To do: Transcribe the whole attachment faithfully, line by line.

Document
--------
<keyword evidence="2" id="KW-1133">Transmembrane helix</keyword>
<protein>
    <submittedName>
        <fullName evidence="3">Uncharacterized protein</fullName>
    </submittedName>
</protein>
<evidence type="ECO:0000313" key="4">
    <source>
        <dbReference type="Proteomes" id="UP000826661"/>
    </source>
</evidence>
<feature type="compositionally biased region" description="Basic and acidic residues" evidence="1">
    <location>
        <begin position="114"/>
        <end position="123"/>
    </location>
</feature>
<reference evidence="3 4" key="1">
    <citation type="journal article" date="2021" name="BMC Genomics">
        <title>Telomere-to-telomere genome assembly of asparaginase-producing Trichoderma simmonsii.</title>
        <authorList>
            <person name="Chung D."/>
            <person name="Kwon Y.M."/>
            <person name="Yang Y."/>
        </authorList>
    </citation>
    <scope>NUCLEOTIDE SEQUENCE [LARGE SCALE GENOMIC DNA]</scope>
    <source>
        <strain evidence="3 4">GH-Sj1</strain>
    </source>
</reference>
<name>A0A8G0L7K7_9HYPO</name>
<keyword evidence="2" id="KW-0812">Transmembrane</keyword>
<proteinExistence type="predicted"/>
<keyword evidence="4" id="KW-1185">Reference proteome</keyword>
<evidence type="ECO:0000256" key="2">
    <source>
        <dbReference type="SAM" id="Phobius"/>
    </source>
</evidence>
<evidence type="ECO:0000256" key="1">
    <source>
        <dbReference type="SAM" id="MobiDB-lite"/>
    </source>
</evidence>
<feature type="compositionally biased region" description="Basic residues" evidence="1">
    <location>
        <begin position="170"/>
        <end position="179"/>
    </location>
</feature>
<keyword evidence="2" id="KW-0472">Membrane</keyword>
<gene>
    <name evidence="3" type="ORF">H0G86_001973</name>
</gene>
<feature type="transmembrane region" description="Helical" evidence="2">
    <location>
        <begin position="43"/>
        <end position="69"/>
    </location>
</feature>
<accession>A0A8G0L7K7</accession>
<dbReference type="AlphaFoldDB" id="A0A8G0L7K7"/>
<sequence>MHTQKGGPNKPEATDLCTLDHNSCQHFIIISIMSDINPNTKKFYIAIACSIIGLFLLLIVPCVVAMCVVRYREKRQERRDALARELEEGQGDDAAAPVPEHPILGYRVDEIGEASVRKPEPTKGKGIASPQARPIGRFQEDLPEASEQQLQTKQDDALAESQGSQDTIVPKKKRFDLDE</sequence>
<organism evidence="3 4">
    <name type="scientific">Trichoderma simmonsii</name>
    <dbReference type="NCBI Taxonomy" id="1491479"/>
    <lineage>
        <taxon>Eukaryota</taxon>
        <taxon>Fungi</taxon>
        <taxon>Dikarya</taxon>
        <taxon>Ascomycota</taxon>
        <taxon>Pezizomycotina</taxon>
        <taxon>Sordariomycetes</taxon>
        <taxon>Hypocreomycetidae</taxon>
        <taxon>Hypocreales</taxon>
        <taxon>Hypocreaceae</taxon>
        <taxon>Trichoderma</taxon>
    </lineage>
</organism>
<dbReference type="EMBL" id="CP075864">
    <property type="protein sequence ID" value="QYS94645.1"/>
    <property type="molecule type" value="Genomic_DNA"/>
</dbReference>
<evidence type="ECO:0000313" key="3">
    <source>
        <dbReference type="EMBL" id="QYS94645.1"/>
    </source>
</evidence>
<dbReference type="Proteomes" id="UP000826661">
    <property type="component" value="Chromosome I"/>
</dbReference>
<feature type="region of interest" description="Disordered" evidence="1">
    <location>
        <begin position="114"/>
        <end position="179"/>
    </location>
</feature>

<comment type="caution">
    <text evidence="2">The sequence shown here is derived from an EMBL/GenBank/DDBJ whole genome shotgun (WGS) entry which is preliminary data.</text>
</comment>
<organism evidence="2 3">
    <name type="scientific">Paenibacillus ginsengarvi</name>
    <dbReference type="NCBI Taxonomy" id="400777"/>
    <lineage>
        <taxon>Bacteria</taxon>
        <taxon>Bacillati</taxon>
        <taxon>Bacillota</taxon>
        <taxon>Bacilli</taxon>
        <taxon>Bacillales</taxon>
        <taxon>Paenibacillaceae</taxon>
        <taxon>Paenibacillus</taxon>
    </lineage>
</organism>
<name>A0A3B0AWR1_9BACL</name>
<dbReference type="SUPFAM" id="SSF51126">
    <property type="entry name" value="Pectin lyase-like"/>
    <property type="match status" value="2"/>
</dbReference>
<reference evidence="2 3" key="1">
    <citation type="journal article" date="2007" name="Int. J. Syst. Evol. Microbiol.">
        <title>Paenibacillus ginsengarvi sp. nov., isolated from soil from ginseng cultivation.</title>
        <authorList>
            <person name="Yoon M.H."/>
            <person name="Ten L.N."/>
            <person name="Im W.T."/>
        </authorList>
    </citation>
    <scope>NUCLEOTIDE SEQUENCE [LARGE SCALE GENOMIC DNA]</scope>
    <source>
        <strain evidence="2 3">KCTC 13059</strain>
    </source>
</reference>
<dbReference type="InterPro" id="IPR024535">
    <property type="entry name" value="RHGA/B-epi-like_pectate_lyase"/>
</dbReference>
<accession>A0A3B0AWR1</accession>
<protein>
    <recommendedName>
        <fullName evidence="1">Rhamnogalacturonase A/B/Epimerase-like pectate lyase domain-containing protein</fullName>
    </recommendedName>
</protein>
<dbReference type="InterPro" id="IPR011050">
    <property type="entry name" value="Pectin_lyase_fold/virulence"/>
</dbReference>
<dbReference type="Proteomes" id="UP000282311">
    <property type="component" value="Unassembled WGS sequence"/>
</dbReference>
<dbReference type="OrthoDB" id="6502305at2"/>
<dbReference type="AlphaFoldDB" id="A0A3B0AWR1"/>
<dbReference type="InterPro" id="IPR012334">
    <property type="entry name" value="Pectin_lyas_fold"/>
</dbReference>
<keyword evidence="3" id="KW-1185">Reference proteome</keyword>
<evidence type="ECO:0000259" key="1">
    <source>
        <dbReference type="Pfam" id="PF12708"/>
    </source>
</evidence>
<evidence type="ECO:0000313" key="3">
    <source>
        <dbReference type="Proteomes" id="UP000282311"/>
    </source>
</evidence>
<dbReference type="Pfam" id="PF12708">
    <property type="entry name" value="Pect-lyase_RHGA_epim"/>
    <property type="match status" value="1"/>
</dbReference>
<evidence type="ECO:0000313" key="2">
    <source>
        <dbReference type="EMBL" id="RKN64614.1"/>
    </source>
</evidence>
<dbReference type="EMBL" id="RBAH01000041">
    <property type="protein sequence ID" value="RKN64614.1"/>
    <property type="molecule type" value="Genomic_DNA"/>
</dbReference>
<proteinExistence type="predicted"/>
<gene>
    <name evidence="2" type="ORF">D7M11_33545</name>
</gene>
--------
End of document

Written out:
<keyword evidence="2" id="KW-1133">Transmembrane helix</keyword>
<protein>
    <submittedName>
        <fullName evidence="3">Uncharacterized protein</fullName>
    </submittedName>
</protein>
<evidence type="ECO:0000313" key="4">
    <source>
        <dbReference type="Proteomes" id="UP000826661"/>
    </source>
</evidence>
<feature type="compositionally biased region" description="Basic and acidic residues" evidence="1">
    <location>
        <begin position="114"/>
        <end position="123"/>
    </location>
</feature>
<reference evidence="3 4" key="1">
    <citation type="journal article" date="2021" name="BMC Genomics">
        <title>Telomere-to-telomere genome assembly of asparaginase-producing Trichoderma simmonsii.</title>
        <authorList>
            <person name="Chung D."/>
            <person name="Kwon Y.M."/>
            <person name="Yang Y."/>
        </authorList>
    </citation>
    <scope>NUCLEOTIDE SEQUENCE [LARGE SCALE GENOMIC DNA]</scope>
    <source>
        <strain evidence="3 4">GH-Sj1</strain>
    </source>
</reference>
<name>A0A8G0L7K7_9HYPO</name>
<keyword evidence="2" id="KW-0812">Transmembrane</keyword>
<proteinExistence type="predicted"/>
<keyword evidence="4" id="KW-1185">Reference proteome</keyword>
<evidence type="ECO:0000256" key="2">
    <source>
        <dbReference type="SAM" id="Phobius"/>
    </source>
</evidence>
<evidence type="ECO:0000256" key="1">
    <source>
        <dbReference type="SAM" id="MobiDB-lite"/>
    </source>
</evidence>
<feature type="compositionally biased region" description="Basic residues" evidence="1">
    <location>
        <begin position="170"/>
        <end position="179"/>
    </location>
</feature>
<keyword evidence="2" id="KW-0472">Membrane</keyword>
<gene>
    <name evidence="3" type="ORF">H0G86_001973</name>
</gene>
<feature type="transmembrane region" description="Helical" evidence="2">
    <location>
        <begin position="43"/>
        <end position="69"/>
    </location>
</feature>
<accession>A0A8G0L7K7</accession>
<dbReference type="AlphaFoldDB" id="A0A8G0L7K7"/>
<sequence>MHTQKGGPNKPEATDLCTLDHNSCQHFIIISIMSDINPNTKKFYIAIACSIIGLFLLLIVPCVVAMCVVRYREKRQERRDALARELEEGQGDDAAAPVPEHPILGYRVDEIGEASVRKPEPTKGKGIASPQARPIGRFQEDLPEASEQQLQTKQDDALAESQGSQDTIVPKKKRFDLDE</sequence>
<organism evidence="3 4">
    <name type="scientific">Trichoderma simmonsii</name>
    <dbReference type="NCBI Taxonomy" id="1491479"/>
    <lineage>
        <taxon>Eukaryota</taxon>
        <taxon>Fungi</taxon>
        <taxon>Dikarya</taxon>
        <taxon>Ascomycota</taxon>
        <taxon>Pezizomycotina</taxon>
        <taxon>Sordariomycetes</taxon>
        <taxon>Hypocreomycetidae</taxon>
        <taxon>Hypocreales</taxon>
        <taxon>Hypocreaceae</taxon>
        <taxon>Trichoderma</taxon>
    </lineage>
</organism>
<dbReference type="EMBL" id="CP075864">
    <property type="protein sequence ID" value="QYS94645.1"/>
    <property type="molecule type" value="Genomic_DNA"/>
</dbReference>
<evidence type="ECO:0000313" key="3">
    <source>
        <dbReference type="EMBL" id="QYS94645.1"/>
    </source>
</evidence>
<dbReference type="Proteomes" id="UP000826661">
    <property type="component" value="Chromosome I"/>
</dbReference>
<feature type="region of interest" description="Disordered" evidence="1">
    <location>
        <begin position="114"/>
        <end position="179"/>
    </location>
</feature>

<comment type="caution">
    <text evidence="2">The sequence shown here is derived from an EMBL/GenBank/DDBJ whole genome shotgun (WGS) entry which is preliminary data.</text>
</comment>
<organism evidence="2 3">
    <name type="scientific">Paenibacillus ginsengarvi</name>
    <dbReference type="NCBI Taxonomy" id="400777"/>
    <lineage>
        <taxon>Bacteria</taxon>
        <taxon>Bacillati</taxon>
        <taxon>Bacillota</taxon>
        <taxon>Bacilli</taxon>
        <taxon>Bacillales</taxon>
        <taxon>Paenibacillaceae</taxon>
        <taxon>Paenibacillus</taxon>
    </lineage>
</organism>
<name>A0A3B0AWR1_9BACL</name>
<dbReference type="SUPFAM" id="SSF51126">
    <property type="entry name" value="Pectin lyase-like"/>
    <property type="match status" value="2"/>
</dbReference>
<reference evidence="2 3" key="1">
    <citation type="journal article" date="2007" name="Int. J. Syst. Evol. Microbiol.">
        <title>Paenibacillus ginsengarvi sp. nov., isolated from soil from ginseng cultivation.</title>
        <authorList>
            <person name="Yoon M.H."/>
            <person name="Ten L.N."/>
            <person name="Im W.T."/>
        </authorList>
    </citation>
    <scope>NUCLEOTIDE SEQUENCE [LARGE SCALE GENOMIC DNA]</scope>
    <source>
        <strain evidence="2 3">KCTC 13059</strain>
    </source>
</reference>
<dbReference type="InterPro" id="IPR024535">
    <property type="entry name" value="RHGA/B-epi-like_pectate_lyase"/>
</dbReference>
<accession>A0A3B0AWR1</accession>
<protein>
    <recommendedName>
        <fullName evidence="1">Rhamnogalacturonase A/B/Epimerase-like pectate lyase domain-containing protein</fullName>
    </recommendedName>
</protein>
<dbReference type="InterPro" id="IPR011050">
    <property type="entry name" value="Pectin_lyase_fold/virulence"/>
</dbReference>
<dbReference type="Proteomes" id="UP000282311">
    <property type="component" value="Unassembled WGS sequence"/>
</dbReference>
<dbReference type="OrthoDB" id="6502305at2"/>
<dbReference type="AlphaFoldDB" id="A0A3B0AWR1"/>
<dbReference type="InterPro" id="IPR012334">
    <property type="entry name" value="Pectin_lyas_fold"/>
</dbReference>
<keyword evidence="3" id="KW-1185">Reference proteome</keyword>
<evidence type="ECO:0000259" key="1">
    <source>
        <dbReference type="Pfam" id="PF12708"/>
    </source>
</evidence>
<evidence type="ECO:0000313" key="3">
    <source>
        <dbReference type="Proteomes" id="UP000282311"/>
    </source>
</evidence>
<dbReference type="Pfam" id="PF12708">
    <property type="entry name" value="Pect-lyase_RHGA_epim"/>
    <property type="match status" value="1"/>
</dbReference>
<evidence type="ECO:0000313" key="2">
    <source>
        <dbReference type="EMBL" id="RKN64614.1"/>
    </source>
</evidence>
<dbReference type="EMBL" id="RBAH01000041">
    <property type="protein sequence ID" value="RKN64614.1"/>
    <property type="molecule type" value="Genomic_DNA"/>
</dbReference>
<proteinExistence type="predicted"/>
<gene>
    <name evidence="2" type="ORF">D7M11_33545</name>
</gene>